MATERIALS AND METHODS
Post-mortem brain tissue was obtained after consent for autopsy from the Central Veterans Healthcare System (Little Rock, AR) and the University of Arkansas for Medical Sciences (UAMS). All the procedures were approved by the Human Research Advisory Committee of UAMS.
Psychiatric diagnosis was made post mortem by using the Diagnostic Evaluation After Death (Salzman et al, 1983). This is a structured chart review for which the main source of information is the medical record. In addition, information obtained from family members and treating psychiatrists was incorporated when available. Diagnostic Evaluation After Death was used whether the patient was being evaluated pre- or post mortem. Many of the elderly psychiatric patients were interviewed pre mortem, and diagnoses were established independently by two trained psychiatrists according to DSM-III-R criteria. Clinical and pathological data for schizophrenic and control subjects are summarized in Table 1. Post-mortem brain tissue was obtained from nine patients with schizophrenia (eight men and one woman) and 12 control subjects (10 men and two women). Most patients with schizophrenia were receiving antipsychotic medications at the time of death. Two patients with schizophrenia had histories of alcohol abuse. Medical records from control subjects were reviewed to determine whether they had an active psychiatric disorder at the time of their death and/or earlier in their lives. Two control subjects had histories that were consistent with alcohol dependence, which ceased 8–9 years prior to death. A third subject had an uncertain history of alcoholism that may have been ongoing at the time of his death; two control subjects were prescribed very low doses of amitriptyline (50 mg at bedtime) and mesoridazine, respectively, for sleep or pain control. In both the groups (schizophrenic and control), the cause of death was generally cancer, cardiac failure, or a terminal respiratory condition.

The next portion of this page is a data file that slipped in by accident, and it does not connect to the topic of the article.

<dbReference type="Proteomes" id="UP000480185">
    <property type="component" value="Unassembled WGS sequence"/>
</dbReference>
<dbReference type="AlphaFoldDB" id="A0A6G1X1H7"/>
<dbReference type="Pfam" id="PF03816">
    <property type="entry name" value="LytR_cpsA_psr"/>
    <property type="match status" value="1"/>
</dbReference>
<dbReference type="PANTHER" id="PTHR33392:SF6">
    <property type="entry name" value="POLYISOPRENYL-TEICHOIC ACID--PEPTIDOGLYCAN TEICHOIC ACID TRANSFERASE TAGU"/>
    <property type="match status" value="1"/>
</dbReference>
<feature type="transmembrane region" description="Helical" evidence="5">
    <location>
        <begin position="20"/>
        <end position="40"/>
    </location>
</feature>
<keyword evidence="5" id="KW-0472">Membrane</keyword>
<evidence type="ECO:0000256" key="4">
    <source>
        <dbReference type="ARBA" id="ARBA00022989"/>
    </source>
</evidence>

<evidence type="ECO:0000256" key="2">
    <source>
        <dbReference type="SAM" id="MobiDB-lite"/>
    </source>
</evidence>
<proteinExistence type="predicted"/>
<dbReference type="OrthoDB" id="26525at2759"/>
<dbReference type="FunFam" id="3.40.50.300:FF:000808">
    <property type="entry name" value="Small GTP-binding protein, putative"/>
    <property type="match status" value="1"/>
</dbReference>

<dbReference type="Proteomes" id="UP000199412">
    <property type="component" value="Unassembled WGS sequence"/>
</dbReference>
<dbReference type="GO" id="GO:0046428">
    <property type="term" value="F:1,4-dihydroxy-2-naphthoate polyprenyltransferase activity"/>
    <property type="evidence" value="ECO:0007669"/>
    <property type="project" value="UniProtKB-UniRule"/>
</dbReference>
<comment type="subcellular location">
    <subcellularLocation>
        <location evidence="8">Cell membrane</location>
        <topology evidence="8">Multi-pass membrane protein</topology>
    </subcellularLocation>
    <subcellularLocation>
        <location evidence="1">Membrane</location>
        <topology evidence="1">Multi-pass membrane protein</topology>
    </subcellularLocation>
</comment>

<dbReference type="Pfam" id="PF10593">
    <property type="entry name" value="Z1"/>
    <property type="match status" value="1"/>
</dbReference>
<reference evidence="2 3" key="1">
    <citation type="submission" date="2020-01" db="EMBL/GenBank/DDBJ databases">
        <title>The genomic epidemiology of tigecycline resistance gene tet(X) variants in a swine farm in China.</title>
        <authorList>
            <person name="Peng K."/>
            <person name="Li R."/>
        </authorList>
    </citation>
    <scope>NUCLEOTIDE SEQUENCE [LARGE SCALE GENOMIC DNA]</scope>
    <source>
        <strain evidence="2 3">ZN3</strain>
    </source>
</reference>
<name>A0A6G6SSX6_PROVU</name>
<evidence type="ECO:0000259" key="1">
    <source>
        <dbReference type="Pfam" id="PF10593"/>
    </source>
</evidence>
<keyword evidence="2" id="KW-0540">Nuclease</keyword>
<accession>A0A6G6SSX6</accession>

All brain specimens were subjected to standard gross and microscopic neuropathological examination by a board-certified neuropathologist. In addition to the routine hematoxylin and eosin staining, selected sections were stained with the Sevier–Munger modification of Bielschowski's stain to evaluate neuritic plaques and neurofibrillary tangles. All cases used in this study were free of significant neuropathological change, including Alzheimer's disease as determined by using CERAD criteria (Mirra et al, 1991). Mild senile changes (normal for age) were presented in six subjects (two schizophrenic and four controls), and one schizophrenic showed a small infarction in the occipital lobe (Table 1). After collection during autopsy, the brain tissue was dissected and stored at −80°C. Cerebellar vermis was taken from the anterior vermis just of midline.
Effect of Post-Mortem Interval (PMI)
Adult male Sprague–Dawley rats (approximately 250 g) were purchased from Harlan Sprague–Dawley, Inc. (Indianapolis, IN) and were allowed to acclimate to their new environment for several days before the experiments. Animal use procedures were in accordance with the National Institute of Health Guide for the Care and Use of Laboratory Animals and were approved by the Institutional Animal Care and Use Committee of UAMS. The rats were euthanized by carbon dioxide, and then decapitated either immediately or after 3, 6, 9, 12, and 24 h. All the killed rats were kept 1 h at room temperature and then transferred to a refrigerator maintained at a temperature of 4–8°C, in which they remained until decapitation and dissection. This procedure is analogous to our post-mortem human procedures, in which all bodies are transferred to the morgue within 1.5 h of death and kept under refrigeration until autopsied. The rat brains were rapidly removed and cerebellar vermis was dissected, and stored at −80°C until use.
Effect of Haloperidol and Risperidone
Sprague–Dawley rats (approximately 250 g) were given subcutaneous injections of haloperidol in concentrations of 0.15 or 1.5 mg/kg, rispredone in concentrations of 0.05 or 0.5 mg/kg, or saline daily for 21 days. High doses for both drugs were representative of human treatments for severe psychosis. The rats were killed by decapitation 24 h after the last injection. The brains were rapidly removed and cerebellar vermis was dissected, and stored at −80°C until use.
Isolation of Nuclear Fractions and Western Blot Analysis